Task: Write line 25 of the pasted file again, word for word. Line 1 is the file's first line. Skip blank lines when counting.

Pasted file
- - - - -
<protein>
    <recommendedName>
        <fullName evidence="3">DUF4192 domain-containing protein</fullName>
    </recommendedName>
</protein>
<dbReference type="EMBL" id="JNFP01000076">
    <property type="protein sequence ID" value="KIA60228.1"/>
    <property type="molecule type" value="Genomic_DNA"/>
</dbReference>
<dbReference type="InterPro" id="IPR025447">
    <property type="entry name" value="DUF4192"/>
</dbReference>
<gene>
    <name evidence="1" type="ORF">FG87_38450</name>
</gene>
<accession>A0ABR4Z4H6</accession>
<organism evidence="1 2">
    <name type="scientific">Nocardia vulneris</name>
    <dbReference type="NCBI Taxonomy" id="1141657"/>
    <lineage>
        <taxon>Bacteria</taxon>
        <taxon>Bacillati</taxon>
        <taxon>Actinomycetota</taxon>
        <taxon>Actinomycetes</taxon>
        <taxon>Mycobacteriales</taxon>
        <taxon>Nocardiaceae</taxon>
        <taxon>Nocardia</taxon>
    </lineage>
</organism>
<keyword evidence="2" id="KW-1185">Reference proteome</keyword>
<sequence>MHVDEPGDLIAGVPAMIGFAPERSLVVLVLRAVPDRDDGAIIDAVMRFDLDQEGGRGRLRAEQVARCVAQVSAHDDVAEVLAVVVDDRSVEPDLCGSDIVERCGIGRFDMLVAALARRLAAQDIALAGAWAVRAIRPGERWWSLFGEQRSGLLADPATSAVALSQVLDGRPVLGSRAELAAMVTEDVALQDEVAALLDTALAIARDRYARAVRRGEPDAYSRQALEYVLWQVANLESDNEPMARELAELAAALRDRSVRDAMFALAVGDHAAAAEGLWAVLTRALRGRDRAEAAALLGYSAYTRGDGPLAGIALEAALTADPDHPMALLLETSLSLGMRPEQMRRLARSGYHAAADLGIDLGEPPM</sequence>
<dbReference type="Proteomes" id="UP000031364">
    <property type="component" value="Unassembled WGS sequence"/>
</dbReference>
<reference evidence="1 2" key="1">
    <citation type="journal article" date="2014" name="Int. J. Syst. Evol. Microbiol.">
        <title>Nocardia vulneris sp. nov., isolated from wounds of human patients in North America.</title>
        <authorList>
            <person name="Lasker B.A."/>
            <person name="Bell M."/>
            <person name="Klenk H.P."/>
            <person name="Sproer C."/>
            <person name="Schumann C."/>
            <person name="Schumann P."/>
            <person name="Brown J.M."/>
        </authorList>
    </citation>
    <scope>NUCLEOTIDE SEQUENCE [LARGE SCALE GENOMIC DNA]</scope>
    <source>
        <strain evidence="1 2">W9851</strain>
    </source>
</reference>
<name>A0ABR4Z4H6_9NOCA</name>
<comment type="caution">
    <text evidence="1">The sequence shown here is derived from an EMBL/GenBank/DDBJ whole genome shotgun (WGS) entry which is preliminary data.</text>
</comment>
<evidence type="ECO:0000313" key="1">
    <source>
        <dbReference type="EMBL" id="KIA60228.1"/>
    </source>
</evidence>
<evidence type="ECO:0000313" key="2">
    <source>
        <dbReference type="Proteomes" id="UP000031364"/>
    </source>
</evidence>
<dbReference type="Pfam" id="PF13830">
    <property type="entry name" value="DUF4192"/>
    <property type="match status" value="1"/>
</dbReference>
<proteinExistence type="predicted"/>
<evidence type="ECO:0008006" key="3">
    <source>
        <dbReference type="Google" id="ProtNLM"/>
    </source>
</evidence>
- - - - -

        <taxon>Mycobacteriales</taxon>